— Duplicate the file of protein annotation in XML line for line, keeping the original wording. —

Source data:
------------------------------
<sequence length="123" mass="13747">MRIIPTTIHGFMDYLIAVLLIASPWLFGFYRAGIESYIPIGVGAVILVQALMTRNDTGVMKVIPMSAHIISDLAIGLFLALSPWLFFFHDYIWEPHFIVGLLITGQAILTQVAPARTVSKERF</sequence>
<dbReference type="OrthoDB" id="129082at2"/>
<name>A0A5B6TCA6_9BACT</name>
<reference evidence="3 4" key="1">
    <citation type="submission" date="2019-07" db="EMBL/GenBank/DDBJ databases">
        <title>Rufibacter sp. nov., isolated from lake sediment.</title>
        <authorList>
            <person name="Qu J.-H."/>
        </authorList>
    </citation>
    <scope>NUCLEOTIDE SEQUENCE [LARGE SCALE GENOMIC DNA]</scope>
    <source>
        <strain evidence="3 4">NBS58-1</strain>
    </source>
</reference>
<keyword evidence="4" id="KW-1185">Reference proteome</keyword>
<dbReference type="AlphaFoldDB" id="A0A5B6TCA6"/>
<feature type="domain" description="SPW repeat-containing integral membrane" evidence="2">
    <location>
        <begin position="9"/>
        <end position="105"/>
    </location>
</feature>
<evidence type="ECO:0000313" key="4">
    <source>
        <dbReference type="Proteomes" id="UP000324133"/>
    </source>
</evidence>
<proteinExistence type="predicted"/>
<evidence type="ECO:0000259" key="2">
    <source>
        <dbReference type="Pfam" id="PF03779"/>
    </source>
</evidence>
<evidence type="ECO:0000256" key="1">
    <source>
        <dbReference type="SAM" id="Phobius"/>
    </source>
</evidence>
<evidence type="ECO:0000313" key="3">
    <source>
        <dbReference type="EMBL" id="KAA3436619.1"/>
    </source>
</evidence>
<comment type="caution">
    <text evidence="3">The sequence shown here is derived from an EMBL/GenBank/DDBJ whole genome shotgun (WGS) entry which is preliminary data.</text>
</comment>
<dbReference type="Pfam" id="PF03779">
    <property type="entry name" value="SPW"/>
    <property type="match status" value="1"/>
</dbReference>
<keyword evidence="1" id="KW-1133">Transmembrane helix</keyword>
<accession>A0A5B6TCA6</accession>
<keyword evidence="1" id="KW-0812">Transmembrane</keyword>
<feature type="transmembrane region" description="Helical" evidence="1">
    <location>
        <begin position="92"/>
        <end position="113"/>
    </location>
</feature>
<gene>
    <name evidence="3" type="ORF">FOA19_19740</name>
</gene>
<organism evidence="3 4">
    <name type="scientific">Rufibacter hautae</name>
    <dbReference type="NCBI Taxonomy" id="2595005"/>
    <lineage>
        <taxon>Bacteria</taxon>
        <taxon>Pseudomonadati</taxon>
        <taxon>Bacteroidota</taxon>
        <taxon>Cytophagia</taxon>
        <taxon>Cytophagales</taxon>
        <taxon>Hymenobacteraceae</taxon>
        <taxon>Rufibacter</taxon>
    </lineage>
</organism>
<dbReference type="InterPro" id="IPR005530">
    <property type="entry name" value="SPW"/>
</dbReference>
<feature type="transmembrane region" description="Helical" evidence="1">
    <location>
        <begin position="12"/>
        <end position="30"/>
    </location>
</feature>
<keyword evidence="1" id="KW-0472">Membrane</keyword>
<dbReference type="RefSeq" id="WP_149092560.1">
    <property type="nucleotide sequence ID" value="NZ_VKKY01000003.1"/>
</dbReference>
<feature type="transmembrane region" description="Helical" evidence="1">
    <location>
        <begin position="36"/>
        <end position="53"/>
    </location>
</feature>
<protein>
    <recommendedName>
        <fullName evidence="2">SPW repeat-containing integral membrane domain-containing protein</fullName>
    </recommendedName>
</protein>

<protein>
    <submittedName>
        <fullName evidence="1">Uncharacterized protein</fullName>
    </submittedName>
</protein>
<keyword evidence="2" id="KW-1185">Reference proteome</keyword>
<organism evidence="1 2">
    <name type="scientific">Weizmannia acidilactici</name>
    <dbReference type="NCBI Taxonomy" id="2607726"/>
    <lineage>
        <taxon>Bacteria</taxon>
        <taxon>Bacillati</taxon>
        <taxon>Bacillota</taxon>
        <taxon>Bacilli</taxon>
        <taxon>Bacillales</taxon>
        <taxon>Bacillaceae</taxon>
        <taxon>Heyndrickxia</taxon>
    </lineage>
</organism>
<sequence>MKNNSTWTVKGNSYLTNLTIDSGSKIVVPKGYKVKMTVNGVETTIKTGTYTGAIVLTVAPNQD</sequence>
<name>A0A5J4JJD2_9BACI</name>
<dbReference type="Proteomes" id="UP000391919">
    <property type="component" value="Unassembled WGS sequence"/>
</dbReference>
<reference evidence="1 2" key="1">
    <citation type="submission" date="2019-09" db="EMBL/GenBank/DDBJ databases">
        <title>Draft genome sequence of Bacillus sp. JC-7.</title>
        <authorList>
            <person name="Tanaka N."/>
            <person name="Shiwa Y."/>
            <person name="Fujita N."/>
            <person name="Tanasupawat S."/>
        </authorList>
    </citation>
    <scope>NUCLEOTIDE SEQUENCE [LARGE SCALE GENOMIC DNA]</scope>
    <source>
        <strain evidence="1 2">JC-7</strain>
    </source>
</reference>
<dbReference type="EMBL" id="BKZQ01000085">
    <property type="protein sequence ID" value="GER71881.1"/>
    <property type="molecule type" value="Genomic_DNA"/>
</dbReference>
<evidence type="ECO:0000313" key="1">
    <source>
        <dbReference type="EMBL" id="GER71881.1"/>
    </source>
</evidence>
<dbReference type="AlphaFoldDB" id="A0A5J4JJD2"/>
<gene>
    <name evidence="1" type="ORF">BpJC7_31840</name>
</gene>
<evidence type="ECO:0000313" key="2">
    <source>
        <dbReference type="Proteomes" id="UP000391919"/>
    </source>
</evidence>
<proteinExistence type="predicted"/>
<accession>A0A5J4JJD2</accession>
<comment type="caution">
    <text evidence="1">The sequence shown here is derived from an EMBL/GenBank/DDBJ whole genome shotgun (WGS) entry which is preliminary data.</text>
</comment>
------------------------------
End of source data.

<sequence length="123" mass="13747">MRIIPTTIHGFMDYLIAVLLIASPWLFGFYRAGIESYIPIGVGAVILVQALMTRNDTGVMKVIPMSAHIISDLAIGLFLALSPWLFFFHDYIWEPHFIVGLLITGQAILTQVAPARTVSKERF</sequence>
<dbReference type="OrthoDB" id="129082at2"/>
<name>A0A5B6TCA6_9BACT</name>
<reference evidence="3 4" key="1">
    <citation type="submission" date="2019-07" db="EMBL/GenBank/DDBJ databases">
        <title>Rufibacter sp. nov., isolated from lake sediment.</title>
        <authorList>
            <person name="Qu J.-H."/>
        </authorList>
    </citation>
    <scope>NUCLEOTIDE SEQUENCE [LARGE SCALE GENOMIC DNA]</scope>
    <source>
        <strain evidence="3 4">NBS58-1</strain>
    </source>
</reference>
<keyword evidence="4" id="KW-1185">Reference proteome</keyword>
<dbReference type="AlphaFoldDB" id="A0A5B6TCA6"/>
<feature type="domain" description="SPW repeat-containing integral membrane" evidence="2">
    <location>
        <begin position="9"/>
        <end position="105"/>
    </location>
</feature>
<evidence type="ECO:0000313" key="4">
    <source>
        <dbReference type="Proteomes" id="UP000324133"/>
    </source>
</evidence>
<proteinExistence type="predicted"/>
<evidence type="ECO:0000259" key="2">
    <source>
        <dbReference type="Pfam" id="PF03779"/>
    </source>
</evidence>
<evidence type="ECO:0000256" key="1">
    <source>
        <dbReference type="SAM" id="Phobius"/>
    </source>
</evidence>
<evidence type="ECO:0000313" key="3">
    <source>
        <dbReference type="EMBL" id="KAA3436619.1"/>
    </source>
</evidence>
<comment type="caution">
    <text evidence="3">The sequence shown here is derived from an EMBL/GenBank/DDBJ whole genome shotgun (WGS) entry which is preliminary data.</text>
</comment>
<dbReference type="Pfam" id="PF03779">
    <property type="entry name" value="SPW"/>
    <property type="match status" value="1"/>
</dbReference>
<keyword evidence="1" id="KW-1133">Transmembrane helix</keyword>
<accession>A0A5B6TCA6</accession>
<keyword evidence="1" id="KW-0812">Transmembrane</keyword>
<feature type="transmembrane region" description="Helical" evidence="1">
    <location>
        <begin position="92"/>
        <end position="113"/>
    </location>
</feature>
<gene>
    <name evidence="3" type="ORF">FOA19_19740</name>
</gene>
<organism evidence="3 4">
    <name type="scientific">Rufibacter hautae</name>
    <dbReference type="NCBI Taxonomy" id="2595005"/>
    <lineage>
        <taxon>Bacteria</taxon>
        <taxon>Pseudomonadati</taxon>
        <taxon>Bacteroidota</taxon>
        <taxon>Cytophagia</taxon>
        <taxon>Cytophagales</taxon>
        <taxon>Hymenobacteraceae</taxon>
        <taxon>Rufibacter</taxon>
    </lineage>
</organism>
<dbReference type="InterPro" id="IPR005530">
    <property type="entry name" value="SPW"/>
</dbReference>
<feature type="transmembrane region" description="Helical" evidence="1">
    <location>
        <begin position="12"/>
        <end position="30"/>
    </location>
</feature>
<keyword evidence="1" id="KW-0472">Membrane</keyword>
<dbReference type="RefSeq" id="WP_149092560.1">
    <property type="nucleotide sequence ID" value="NZ_VKKY01000003.1"/>
</dbReference>
<feature type="transmembrane region" description="Helical" evidence="1">
    <location>
        <begin position="36"/>
        <end position="53"/>
    </location>
</feature>
<protein>
    <recommendedName>
        <fullName evidence="2">SPW repeat-containing integral membrane domain-containing protein</fullName>
    </recommendedName>
</protein>

<protein>
    <submittedName>
        <fullName evidence="1">Uncharacterized protein</fullName>
    </submittedName>
</protein>
<keyword evidence="2" id="KW-1185">Reference proteome</keyword>
<organism evidence="1 2">
    <name type="scientific">Weizmannia acidilactici</name>
    <dbReference type="NCBI Taxonomy" id="2607726"/>
    <lineage>
        <taxon>Bacteria</taxon>
        <taxon>Bacillati</taxon>
        <taxon>Bacillota</taxon>
        <taxon>Bacilli</taxon>
        <taxon>Bacillales</taxon>
        <taxon>Bacillaceae</taxon>
        <taxon>Heyndrickxia</taxon>
    </lineage>
</organism>
<sequence>MKNNSTWTVKGNSYLTNLTIDSGSKIVVPKGYKVKMTVNGVETTIKTGTYTGAIVLTVAPNQD</sequence>
<name>A0A5J4JJD2_9BACI</name>
<dbReference type="Proteomes" id="UP000391919">
    <property type="component" value="Unassembled WGS sequence"/>
</dbReference>
<reference evidence="1 2" key="1">
    <citation type="submission" date="2019-09" db="EMBL/GenBank/DDBJ databases">
        <title>Draft genome sequence of Bacillus sp. JC-7.</title>
        <authorList>
            <person name="Tanaka N."/>
            <person name="Shiwa Y."/>
            <person name="Fujita N."/>
            <person name="Tanasupawat S."/>
        </authorList>
    </citation>
    <scope>NUCLEOTIDE SEQUENCE [LARGE SCALE GENOMIC DNA]</scope>
    <source>
        <strain evidence="1 2">JC-7</strain>
    </source>
</reference>
<dbReference type="EMBL" id="BKZQ01000085">
    <property type="protein sequence ID" value="GER71881.1"/>
    <property type="molecule type" value="Genomic_DNA"/>
</dbReference>
<evidence type="ECO:0000313" key="1">
    <source>
        <dbReference type="EMBL" id="GER71881.1"/>
    </source>
</evidence>
<dbReference type="AlphaFoldDB" id="A0A5J4JJD2"/>
<gene>
    <name evidence="1" type="ORF">BpJC7_31840</name>
</gene>
<evidence type="ECO:0000313" key="2">
    <source>
        <dbReference type="Proteomes" id="UP000391919"/>
    </source>
</evidence>
<proteinExistence type="predicted"/>
<accession>A0A5J4JJD2</accession>
<comment type="caution">
    <text evidence="1">The sequence shown here is derived from an EMBL/GenBank/DDBJ whole genome shotgun (WGS) entry which is preliminary data.</text>
</comment>